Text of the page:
introduction O

ver the past few years there have been significant advances in the treatment of many cancers, but much remains to be done and both large and small drug discovery and develop-

ment organisations are devoting sizeable resources to oncology research. A number of articles in this edition of DDWdescribe var- ious technical and organisational approaches to this activity. One author quotes from the IOQVIA Global Oncology Trends

2018 report which states that in 2017 global spending on oncology therapies reached $133 billion and in the five year period 2013-17, 63 new indications were approved. These figures are likely to be exceeded in subsequent years and that, plus the fact the environ- ment is becoming more competitive, means that return on invest- ment is under pressure, leading to a number of collaborative arrangements including mergers and acquisitions which our author describes as “the cure for going it alone”. He mentions several such arrangements, discusses the case for cancer vaccines and indicates possible future approaches, including the increasing evidence of a possible link between the microbiome and cancer. He also states that the massive amounts of data generated from both pre-clinical and clinical studies will need to be analysed efficiently and suggests that artificial intelligence (AI) is likely to play an increasing role in this analysis. In another article the authors describe an initiative aimed at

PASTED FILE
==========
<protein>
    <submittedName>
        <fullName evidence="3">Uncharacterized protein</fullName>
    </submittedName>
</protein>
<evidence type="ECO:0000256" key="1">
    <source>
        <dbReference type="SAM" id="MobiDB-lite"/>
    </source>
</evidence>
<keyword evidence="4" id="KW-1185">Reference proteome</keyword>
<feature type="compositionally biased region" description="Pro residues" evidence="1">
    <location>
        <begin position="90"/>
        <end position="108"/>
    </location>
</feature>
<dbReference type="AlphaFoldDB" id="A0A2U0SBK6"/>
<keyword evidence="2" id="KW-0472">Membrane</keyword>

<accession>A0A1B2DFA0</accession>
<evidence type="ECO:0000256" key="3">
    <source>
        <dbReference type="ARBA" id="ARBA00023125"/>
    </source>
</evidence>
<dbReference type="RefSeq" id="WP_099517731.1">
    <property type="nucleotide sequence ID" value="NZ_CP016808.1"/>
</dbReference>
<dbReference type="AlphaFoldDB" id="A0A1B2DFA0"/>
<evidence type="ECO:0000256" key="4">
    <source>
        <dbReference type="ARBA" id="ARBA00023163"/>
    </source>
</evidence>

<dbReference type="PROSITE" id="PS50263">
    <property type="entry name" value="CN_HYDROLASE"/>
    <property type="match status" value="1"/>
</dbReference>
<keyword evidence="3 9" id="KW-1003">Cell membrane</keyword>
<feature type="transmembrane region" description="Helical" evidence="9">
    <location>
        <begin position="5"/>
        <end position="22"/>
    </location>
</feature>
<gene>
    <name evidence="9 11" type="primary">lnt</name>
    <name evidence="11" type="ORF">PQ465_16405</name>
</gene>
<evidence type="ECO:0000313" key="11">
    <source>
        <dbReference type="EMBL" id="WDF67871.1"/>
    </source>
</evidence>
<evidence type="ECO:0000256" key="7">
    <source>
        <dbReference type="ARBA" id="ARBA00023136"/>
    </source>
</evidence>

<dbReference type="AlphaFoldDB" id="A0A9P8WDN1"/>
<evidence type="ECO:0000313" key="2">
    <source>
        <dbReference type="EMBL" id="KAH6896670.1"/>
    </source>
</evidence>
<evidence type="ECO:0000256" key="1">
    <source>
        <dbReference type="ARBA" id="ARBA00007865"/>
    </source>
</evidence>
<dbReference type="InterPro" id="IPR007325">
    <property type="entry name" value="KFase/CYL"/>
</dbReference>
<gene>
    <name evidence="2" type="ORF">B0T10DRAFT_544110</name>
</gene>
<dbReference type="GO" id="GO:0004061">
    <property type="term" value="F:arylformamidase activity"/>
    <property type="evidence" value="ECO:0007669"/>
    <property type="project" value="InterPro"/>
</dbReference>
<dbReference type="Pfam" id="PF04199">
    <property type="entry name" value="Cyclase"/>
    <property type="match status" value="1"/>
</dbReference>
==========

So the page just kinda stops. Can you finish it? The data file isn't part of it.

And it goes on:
increasing the efficiency of the drug discovery/development process, ie by reducing the attrition rate whereby the majority of lead com- pounds fail at some stage in that process. Again, oncology is the ther- apeutic area concerned and again a collaborative approach has been adopted, this one between a pharmaceutical company, AstraZeneca, and Cancer Research UK. It is pointed out that drug discovery is increasingly informed by genomics and the overall objective is to increase understanding of how specific genes and genetic variations drive tumour growth and therapeutic resistance. With that under- standing it should be possible to identify novel targets. The approach is summarised by the authors thus... “Fundamentally we see the inte- gration of genomics, functional genomics and AI technology becom- ing a routine part of drug discovery”. The adoption of an immunotherapeutic approach to the treat-

ment of cancer over the last decade or so has contributed signifi- cantly to the improved survival rates from many cancers. In anoth- er article herein the authors describe recent studies which indicate the possibility of expanding the range of tumours which can be treated immunotherapeutically. The approach, which is described in some detail, relies upon getting “the two halves of the immune system” to work together. The ‘two halves’ which are integrated are innate and adaptive immune responses and results from pre-clinical and early clinical studies appear to confirm the validity and promise of this approach. In the last (Winter 2018/19) edition of DDWwe included an arti-